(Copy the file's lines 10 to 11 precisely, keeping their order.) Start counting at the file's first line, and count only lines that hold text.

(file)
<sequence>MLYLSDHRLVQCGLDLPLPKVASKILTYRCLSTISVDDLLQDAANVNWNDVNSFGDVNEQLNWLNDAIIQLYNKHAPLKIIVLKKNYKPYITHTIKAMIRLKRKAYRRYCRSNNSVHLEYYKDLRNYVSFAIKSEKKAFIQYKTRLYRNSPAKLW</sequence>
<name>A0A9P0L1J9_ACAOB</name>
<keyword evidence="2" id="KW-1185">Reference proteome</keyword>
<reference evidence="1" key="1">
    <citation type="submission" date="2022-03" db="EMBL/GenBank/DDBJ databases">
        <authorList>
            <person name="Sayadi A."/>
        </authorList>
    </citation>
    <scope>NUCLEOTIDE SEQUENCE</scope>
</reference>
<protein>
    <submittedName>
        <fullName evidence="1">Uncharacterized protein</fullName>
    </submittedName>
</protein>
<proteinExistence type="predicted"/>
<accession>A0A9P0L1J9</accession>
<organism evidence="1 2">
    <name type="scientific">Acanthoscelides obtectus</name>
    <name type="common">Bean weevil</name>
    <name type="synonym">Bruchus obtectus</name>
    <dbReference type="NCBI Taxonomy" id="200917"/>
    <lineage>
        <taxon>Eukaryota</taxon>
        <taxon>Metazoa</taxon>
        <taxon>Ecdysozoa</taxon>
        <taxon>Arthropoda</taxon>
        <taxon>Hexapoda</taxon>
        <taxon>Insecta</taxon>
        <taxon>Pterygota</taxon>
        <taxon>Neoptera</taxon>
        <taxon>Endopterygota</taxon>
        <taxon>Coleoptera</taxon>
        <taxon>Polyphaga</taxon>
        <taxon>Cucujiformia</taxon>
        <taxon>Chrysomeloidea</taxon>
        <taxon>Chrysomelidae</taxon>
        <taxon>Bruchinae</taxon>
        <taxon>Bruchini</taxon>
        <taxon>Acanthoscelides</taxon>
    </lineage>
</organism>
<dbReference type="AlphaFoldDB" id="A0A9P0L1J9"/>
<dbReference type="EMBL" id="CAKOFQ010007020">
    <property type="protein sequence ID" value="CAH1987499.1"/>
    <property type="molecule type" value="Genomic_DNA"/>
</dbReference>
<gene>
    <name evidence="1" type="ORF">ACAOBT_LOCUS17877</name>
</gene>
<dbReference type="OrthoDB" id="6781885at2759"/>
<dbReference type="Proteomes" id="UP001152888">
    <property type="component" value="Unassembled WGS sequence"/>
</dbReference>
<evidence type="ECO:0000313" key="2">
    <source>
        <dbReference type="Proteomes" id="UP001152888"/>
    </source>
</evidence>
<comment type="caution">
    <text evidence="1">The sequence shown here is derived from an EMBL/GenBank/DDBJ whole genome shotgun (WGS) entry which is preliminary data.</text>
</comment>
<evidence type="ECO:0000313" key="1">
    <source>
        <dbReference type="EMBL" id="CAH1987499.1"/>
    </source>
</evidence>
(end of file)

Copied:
    <scope>NUCLEOTIDE SEQUENCE</scope>
</reference>